Obesity and ADD/ADHD

Recent studies are suggesting a possible link between Attention-Deficit/Hyperactivity Disorder (ADD/ADHD) and obesity. Data collected from weight loss clinics are identifying that obese pediatric and adult patients referred to obesity clinics may present with higher than expected prevalence of ADD/ADHD.

A review of studies of those with ADD/ADHD also suggests that study subjects identified as having ADD/ADHD are heavier than the general population.

The link between ADD/ADHD and obesity has been explained by several theories. One suggests that ADD/ADHD might lead to obesity via abnormal eating behaviors. Another theory is that the impulsiveness of binge eating behavior might actually contribute to ADD/ADHD. Another theory postulates that both obesity and ADD/ADHD may be the expression of common underlying biochemical abnormalities in the brain of at least some of the those with both obesity and ADD/ADHD.

For most of those with obesity and ADD/ADHD, these therapeutic strategies would be beneficial:

  1. Neurotransmitter testing to enable better regulation of brain biochemistry in the person who may be less genetically able to produce the correct levels of certain neurotransmitters. Use of certain amino acids as dietary supplements to modify abnormal neurotransmitter levels may assist in controlling both ADD/ADHD and overeating behaviors
  2. Dietary interventions aimed at modifying the intake of simple sugars and stimulant type foods that encourage both obesity and ADHD related symptoms
  3. Healthy aerobic exercise to encourage both weight loss and a ‘re-patterning’ of brain function

Focus on Healthy Eating

Just as ADD/ADHD adults may struggle to comprehend speech, they may also have difficulty interpreting what their bodies are telling them. These individuals mistake being upset or bored with a need to eat. Using ADD/ADHD as a tool to help lose weight, these individuals need to focus on cooking healthy food or starting exercise rather than focusing on what can’t be eaten. Foods that are typically overeaten should not be kept in the house. ADD/ADHD adults should only eat these types of comfort foods when with family or friends in a public place.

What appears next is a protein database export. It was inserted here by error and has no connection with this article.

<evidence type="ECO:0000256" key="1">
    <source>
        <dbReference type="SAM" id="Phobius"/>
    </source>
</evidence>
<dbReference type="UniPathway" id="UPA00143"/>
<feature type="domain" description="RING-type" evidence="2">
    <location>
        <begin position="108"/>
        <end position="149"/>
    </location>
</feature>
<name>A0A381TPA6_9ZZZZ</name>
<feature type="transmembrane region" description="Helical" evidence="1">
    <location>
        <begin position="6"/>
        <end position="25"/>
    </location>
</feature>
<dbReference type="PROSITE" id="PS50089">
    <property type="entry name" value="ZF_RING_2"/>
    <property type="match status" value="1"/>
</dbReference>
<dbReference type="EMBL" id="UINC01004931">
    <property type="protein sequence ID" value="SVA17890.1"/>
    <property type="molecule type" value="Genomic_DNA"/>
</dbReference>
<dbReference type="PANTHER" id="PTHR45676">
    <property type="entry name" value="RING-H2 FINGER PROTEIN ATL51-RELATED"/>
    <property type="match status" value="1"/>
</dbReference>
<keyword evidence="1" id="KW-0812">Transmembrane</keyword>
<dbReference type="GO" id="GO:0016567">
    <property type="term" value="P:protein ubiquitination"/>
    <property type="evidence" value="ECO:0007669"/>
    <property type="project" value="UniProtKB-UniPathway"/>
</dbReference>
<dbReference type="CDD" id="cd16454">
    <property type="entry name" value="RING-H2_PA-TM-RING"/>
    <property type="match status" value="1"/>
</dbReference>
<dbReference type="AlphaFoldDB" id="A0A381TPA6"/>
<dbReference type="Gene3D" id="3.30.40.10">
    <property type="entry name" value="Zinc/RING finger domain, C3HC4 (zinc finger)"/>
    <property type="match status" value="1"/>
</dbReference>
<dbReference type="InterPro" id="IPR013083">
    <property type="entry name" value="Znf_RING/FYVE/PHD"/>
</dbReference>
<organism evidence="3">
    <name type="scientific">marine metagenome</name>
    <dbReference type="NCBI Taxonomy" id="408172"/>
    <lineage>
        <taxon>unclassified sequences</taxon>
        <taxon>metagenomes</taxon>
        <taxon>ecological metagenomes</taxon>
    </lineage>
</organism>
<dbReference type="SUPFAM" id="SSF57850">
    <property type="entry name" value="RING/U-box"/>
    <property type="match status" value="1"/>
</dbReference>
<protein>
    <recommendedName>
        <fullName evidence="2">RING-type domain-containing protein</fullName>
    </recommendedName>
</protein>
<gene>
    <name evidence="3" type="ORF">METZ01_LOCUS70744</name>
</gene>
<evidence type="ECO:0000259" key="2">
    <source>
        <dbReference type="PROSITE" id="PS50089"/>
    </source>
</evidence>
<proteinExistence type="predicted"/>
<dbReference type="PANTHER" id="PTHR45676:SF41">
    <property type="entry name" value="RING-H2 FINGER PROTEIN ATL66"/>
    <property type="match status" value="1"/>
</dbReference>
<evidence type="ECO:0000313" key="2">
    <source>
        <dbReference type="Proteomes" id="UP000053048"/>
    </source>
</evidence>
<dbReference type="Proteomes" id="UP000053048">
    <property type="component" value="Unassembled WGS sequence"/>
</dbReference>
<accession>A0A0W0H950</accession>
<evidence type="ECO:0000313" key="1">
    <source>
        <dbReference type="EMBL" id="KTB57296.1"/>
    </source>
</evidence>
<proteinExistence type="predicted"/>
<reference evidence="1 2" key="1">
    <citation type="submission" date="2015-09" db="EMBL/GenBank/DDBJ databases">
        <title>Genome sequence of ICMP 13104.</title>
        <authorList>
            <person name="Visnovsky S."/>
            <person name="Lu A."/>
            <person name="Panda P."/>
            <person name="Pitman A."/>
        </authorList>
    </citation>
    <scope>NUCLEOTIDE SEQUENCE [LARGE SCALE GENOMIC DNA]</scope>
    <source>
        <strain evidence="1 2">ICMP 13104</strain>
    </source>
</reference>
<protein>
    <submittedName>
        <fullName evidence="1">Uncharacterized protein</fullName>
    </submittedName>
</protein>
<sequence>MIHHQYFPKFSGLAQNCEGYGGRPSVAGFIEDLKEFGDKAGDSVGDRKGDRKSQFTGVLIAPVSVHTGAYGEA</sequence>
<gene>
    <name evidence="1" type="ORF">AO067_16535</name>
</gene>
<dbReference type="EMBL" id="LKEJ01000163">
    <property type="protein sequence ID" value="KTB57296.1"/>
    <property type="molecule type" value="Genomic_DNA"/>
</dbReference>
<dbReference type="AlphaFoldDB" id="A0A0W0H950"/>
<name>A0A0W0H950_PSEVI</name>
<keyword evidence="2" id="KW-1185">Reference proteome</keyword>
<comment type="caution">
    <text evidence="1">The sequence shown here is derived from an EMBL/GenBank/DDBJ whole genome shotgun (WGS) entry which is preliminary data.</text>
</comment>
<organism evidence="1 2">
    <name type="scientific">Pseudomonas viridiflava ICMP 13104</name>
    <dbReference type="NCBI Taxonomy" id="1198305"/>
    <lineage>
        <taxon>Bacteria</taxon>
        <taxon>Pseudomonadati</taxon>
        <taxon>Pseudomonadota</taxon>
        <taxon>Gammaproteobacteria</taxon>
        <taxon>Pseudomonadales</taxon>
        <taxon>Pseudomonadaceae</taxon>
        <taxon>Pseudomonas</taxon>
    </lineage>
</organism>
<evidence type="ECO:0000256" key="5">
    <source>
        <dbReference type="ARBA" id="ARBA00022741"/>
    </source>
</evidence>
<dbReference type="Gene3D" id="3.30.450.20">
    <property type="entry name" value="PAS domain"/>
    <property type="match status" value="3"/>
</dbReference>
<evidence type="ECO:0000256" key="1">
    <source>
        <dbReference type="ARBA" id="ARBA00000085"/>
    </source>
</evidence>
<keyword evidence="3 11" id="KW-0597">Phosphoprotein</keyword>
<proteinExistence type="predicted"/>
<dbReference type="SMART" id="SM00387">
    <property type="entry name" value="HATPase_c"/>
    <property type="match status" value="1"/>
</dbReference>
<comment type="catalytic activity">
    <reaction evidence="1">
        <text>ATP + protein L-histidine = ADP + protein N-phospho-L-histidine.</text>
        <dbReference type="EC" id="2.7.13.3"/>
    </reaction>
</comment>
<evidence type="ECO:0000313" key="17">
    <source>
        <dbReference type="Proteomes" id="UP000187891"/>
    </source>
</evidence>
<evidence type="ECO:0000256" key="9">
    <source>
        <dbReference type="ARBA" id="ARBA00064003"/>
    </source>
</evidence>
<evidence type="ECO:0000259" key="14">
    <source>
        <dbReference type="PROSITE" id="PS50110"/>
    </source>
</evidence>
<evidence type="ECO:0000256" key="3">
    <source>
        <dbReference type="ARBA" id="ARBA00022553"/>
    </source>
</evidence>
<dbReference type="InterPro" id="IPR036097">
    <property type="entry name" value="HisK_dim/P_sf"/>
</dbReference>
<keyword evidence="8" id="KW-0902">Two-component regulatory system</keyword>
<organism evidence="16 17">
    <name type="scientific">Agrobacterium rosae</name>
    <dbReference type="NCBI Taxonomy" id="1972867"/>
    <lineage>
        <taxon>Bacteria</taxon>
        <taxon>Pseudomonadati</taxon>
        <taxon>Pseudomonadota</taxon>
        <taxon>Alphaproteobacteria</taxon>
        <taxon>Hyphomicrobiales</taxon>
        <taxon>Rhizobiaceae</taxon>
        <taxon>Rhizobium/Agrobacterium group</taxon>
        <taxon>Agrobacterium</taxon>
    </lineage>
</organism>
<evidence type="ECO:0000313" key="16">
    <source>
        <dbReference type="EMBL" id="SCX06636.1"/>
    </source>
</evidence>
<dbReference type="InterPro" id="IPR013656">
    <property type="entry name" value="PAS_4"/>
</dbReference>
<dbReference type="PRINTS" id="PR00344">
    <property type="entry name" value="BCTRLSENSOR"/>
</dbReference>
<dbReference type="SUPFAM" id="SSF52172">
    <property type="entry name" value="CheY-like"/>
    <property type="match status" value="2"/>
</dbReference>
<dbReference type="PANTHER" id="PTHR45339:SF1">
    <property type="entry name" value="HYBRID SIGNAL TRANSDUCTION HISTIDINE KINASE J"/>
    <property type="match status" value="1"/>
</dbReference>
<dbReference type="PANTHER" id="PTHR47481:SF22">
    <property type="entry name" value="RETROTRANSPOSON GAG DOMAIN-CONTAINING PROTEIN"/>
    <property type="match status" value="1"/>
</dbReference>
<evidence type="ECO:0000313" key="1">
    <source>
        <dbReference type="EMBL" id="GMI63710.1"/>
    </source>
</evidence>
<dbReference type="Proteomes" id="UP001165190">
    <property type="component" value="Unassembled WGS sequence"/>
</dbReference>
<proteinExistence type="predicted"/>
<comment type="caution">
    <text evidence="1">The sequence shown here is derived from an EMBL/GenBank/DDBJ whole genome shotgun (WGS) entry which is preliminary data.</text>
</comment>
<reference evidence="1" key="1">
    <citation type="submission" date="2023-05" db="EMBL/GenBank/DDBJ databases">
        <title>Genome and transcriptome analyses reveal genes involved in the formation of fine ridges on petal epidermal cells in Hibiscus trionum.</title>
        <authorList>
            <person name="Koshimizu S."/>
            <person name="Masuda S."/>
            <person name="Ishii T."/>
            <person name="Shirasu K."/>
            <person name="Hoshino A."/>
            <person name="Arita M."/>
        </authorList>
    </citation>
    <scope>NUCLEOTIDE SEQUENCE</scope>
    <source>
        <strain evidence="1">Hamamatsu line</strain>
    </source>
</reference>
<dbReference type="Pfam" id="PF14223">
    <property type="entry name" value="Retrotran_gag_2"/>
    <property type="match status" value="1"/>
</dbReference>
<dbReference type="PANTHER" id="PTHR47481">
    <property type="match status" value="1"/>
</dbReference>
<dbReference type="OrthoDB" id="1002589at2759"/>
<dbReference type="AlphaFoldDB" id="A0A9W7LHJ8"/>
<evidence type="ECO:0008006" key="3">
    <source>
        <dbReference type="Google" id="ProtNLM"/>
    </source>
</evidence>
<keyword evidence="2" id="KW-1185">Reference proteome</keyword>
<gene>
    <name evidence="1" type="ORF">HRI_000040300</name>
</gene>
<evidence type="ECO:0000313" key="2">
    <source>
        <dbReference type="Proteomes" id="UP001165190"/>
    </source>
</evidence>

Take Time to Exercise

With boredom or fatigue, the ADD/ADHD individual should overcome the moment by engaging in a short burst of activity, such as a brisk 10 minute walk to increase energy levels while reducing fatigue and hunger.

Avoid Boredom and Stimulate Your Brain

Brains need a minimum daily requirement of stimulation. Boredom and restlessness frequently translate into eating. Doing interesting tasks decreases reliance on food as a way to keep busy.

Television provides little brain stimulation and is a common trigger for overeating – television should be avoided if the person with ADD/ADHD finds themselves looking for snacks at every commercial break.

Schedule When You Eat

People with ADD/ADHD and obesity are often unaware of their feelings. These individuals may actually need to be reminded to eat in order to avoid hunger pangs and overeating. Eating something healthy and low in simple carbohydrates and calories every four hours will keep both blood sugar and the brain on track.

Be Attentive to the Experience of Eating

Those with ADD/ADHD and obesity need some smart food rules. They need to sit down at a table to eat with others. They should not be multitasking while eating. Flat screens such as TV’s smart phones, and iPads should not be in places where they eat. They should avoid reading books, newspapers or performing work tasks while eating. Eating should be about the meal with slow, thorough chewing of each meal occurring. Taking the time to taste food instead of gulping it on the run may help with feeling full longer and make it harder to want to habit snack when bored.

Teach Yourself When to Stop Eating

Those with ADD/ADHD who are obese should be using preset serving sizes. It is also helpful to eat with someone who can help with compliance on portion sizes.

If there is frustration with any of these behavior modifications, neurotransmitter regulation is another option. Tiny biochemical messengers called neurotransmitters help nerves to communicate with each other and affect every cell, tissue and system in your body. Fatigue, weight gain and sleep difficulties can all have different biochemical causes . One patient with ADD/ADHD and obesity may have serotonin issues, whereas another may have glutamate levels that are abnormal. Using neurotransmitter regulation to bring brain chemicals to a more normal range may make it easier to be compliant with the various behavior modifications mentioned previously in this article.

Crosby Chiropractic & Acupuncture Centre has been offering neurotransmitter testing to patients in addition to having both nutritional consults available and this Centre has a variety of weight loss plans available in order to ensure that our patients get a care plan tailored to their individual needs.

Call (636)928-5588 to consult with one of our doctors today.